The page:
From: The Wind in the Willows (1908), by Kenneth Grahame:
“ ‘Hold hard a minute, then!’ said the Rat. He looped the painter through a ring in his landing-stage, climbed up into his hole above, and after a short interval reappeared staggering under a fat, wicker luncheon-basket.
‘Shove that under your feet,’ he observed to the Mole, as he passed it down into the boat. Then he untied the painter and took the sculls again.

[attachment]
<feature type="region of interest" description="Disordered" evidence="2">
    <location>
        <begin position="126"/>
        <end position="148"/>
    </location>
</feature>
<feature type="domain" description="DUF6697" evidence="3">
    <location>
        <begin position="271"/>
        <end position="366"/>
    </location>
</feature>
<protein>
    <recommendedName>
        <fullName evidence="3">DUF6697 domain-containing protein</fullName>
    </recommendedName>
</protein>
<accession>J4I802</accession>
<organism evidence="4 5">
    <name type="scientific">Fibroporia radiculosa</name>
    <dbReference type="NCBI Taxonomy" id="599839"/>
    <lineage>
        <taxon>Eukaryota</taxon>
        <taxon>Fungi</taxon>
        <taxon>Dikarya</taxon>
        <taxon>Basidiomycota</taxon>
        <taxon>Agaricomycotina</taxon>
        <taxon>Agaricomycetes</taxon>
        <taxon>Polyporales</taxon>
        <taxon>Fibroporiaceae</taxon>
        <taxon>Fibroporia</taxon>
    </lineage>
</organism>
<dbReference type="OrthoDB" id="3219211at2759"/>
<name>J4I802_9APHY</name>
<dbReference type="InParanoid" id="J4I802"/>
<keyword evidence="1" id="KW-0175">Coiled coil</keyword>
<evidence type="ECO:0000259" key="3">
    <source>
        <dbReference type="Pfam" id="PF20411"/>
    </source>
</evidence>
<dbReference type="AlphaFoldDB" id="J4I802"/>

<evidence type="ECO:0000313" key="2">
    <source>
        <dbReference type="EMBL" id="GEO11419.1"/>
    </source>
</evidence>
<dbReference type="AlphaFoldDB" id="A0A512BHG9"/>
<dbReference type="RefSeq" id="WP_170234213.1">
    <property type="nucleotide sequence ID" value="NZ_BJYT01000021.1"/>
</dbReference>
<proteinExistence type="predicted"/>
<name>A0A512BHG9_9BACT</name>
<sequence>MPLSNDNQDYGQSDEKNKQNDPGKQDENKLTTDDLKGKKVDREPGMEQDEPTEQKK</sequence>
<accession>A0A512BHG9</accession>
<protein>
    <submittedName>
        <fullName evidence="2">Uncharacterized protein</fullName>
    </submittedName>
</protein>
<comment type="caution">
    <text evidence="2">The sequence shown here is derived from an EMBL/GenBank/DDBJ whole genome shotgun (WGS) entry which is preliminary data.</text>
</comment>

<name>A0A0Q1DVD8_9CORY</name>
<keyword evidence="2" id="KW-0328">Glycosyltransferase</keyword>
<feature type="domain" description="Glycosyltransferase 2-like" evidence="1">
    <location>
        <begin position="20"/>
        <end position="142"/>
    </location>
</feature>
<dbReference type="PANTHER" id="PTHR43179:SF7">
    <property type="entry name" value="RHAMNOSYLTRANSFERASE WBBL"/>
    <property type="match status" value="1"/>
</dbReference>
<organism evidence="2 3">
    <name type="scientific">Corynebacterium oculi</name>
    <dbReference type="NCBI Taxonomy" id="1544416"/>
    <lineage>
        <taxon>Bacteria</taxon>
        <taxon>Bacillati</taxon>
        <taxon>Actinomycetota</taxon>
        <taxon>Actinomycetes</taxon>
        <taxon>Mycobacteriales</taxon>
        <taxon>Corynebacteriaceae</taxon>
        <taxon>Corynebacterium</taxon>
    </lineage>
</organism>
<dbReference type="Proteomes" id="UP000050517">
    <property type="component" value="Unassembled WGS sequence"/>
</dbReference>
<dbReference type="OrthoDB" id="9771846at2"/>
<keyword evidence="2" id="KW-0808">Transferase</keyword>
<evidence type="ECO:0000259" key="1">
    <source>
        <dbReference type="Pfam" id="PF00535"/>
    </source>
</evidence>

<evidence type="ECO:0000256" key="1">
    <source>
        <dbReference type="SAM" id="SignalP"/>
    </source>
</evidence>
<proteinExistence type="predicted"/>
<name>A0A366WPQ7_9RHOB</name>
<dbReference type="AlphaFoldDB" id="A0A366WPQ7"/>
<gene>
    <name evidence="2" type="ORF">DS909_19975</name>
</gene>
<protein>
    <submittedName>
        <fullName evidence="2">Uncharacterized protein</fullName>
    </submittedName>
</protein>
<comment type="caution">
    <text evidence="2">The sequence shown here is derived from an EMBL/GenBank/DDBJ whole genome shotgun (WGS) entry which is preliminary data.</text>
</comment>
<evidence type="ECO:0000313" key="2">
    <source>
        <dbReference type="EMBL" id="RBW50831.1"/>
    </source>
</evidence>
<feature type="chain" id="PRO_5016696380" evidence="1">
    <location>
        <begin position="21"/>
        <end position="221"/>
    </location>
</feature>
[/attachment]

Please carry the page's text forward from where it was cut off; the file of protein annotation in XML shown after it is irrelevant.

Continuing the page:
‘What’s inside it?’ asked the Mole, wriggling with curiosity.
‘There’s cold chicken inside it,’ replied the Rat briefly;
‘O stop, stop,’ cried the Mole in ecstacies: ‘This is too much!’
‘Do you really think so?’ enquired the Rat seriously. ‘It’s only what I always take on these little excursions; and the other animals are always telling me that I’m a mean beast and cut it VERY fine!’ “
Kate Kellaway wrote in The Guardian of 3.7.11:
“Mole is intoxicated by the provisions and by Rat’s watery lifestyle. There is a charming EH Shepard illustration of Mole with his velvety snout deep in the basket. He gasps “O my! O my! O my!’ at the mysterious parcels, each containing a new revelation.”